Heliarc Welding History
Prior 1941, the ability to properly weld porous metals such as aluminum was extremely difficult. Aluminum and similar metals react with air, and the resulting welds were filled with impurities. Although a better method using inert gases from bottles was discovered sometime in the 1930′s, it wasn’t until 1941 when the discovery improved with the idea of using alternating currents to stabilize the arc for practical application in the field that it became widely used. The method is referred to as both heliarc and tungsten inert gas welding, and can be described as a gas shielded welding process with direct current.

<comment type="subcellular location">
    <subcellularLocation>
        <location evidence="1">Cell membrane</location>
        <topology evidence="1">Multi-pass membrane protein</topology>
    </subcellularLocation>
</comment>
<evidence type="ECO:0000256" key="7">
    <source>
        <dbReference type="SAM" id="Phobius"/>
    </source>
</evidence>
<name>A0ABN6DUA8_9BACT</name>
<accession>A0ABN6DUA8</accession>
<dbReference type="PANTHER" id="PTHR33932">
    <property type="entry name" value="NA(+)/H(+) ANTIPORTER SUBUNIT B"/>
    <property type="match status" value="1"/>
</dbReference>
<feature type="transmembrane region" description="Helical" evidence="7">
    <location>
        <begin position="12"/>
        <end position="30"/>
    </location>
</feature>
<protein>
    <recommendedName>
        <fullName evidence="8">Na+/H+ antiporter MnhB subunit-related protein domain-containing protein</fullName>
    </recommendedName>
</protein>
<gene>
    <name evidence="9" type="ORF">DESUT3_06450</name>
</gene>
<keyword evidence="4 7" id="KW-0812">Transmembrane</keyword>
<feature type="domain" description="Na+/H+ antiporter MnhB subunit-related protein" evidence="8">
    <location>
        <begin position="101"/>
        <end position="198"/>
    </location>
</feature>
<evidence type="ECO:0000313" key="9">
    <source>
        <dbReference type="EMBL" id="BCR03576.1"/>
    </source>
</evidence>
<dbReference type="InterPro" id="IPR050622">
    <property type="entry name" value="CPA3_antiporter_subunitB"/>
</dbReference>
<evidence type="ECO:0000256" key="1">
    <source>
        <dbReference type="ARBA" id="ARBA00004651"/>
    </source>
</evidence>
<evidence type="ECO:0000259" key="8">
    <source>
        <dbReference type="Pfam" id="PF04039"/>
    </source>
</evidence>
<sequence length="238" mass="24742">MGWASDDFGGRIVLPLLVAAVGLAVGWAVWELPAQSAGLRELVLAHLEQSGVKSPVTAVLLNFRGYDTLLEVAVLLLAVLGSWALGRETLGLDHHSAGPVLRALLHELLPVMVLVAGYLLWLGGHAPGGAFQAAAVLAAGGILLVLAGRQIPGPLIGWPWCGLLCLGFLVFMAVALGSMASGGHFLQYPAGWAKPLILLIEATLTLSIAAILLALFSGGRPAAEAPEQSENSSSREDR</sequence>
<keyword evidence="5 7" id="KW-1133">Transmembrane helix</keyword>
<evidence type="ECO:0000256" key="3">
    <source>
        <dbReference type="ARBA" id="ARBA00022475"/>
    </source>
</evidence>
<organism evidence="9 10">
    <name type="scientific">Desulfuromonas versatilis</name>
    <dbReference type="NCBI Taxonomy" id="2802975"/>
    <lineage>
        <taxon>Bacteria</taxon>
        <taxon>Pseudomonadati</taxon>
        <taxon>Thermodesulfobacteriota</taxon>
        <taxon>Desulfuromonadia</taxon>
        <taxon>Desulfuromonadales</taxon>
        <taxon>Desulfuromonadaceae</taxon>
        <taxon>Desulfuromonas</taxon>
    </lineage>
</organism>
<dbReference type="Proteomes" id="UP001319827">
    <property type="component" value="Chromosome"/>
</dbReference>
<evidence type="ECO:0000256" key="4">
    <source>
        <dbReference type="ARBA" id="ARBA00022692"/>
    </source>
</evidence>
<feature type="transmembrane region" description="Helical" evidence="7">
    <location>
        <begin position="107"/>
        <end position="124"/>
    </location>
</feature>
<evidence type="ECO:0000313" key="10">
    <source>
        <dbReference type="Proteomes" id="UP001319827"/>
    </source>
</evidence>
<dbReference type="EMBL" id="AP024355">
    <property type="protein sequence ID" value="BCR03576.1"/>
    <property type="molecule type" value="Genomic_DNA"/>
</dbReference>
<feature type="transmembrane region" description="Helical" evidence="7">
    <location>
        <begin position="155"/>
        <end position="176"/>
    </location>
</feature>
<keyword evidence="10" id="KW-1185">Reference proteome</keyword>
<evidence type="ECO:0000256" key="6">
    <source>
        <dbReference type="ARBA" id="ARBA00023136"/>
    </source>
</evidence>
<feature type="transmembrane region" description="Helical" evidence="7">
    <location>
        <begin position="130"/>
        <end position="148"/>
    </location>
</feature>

Heliarc Welding: The Early Years
During the early years of heliarc welding helium was used as the shielding gas. Now, a mix of gases is more common. Heliarc welding works by having an inert gas flow through a torch and around an arc as the arc heats up. By melting the first metal, the gas then shields the arc and prevents oxidation and impurities. Heliarc welding is the only type of welding that works well with multiple alloys and can be used to create many more types of products than other welding processes. Space vehicles, repairing tools and dies, and creating bicycle tubes all use the heliarc method to get the best weld possible.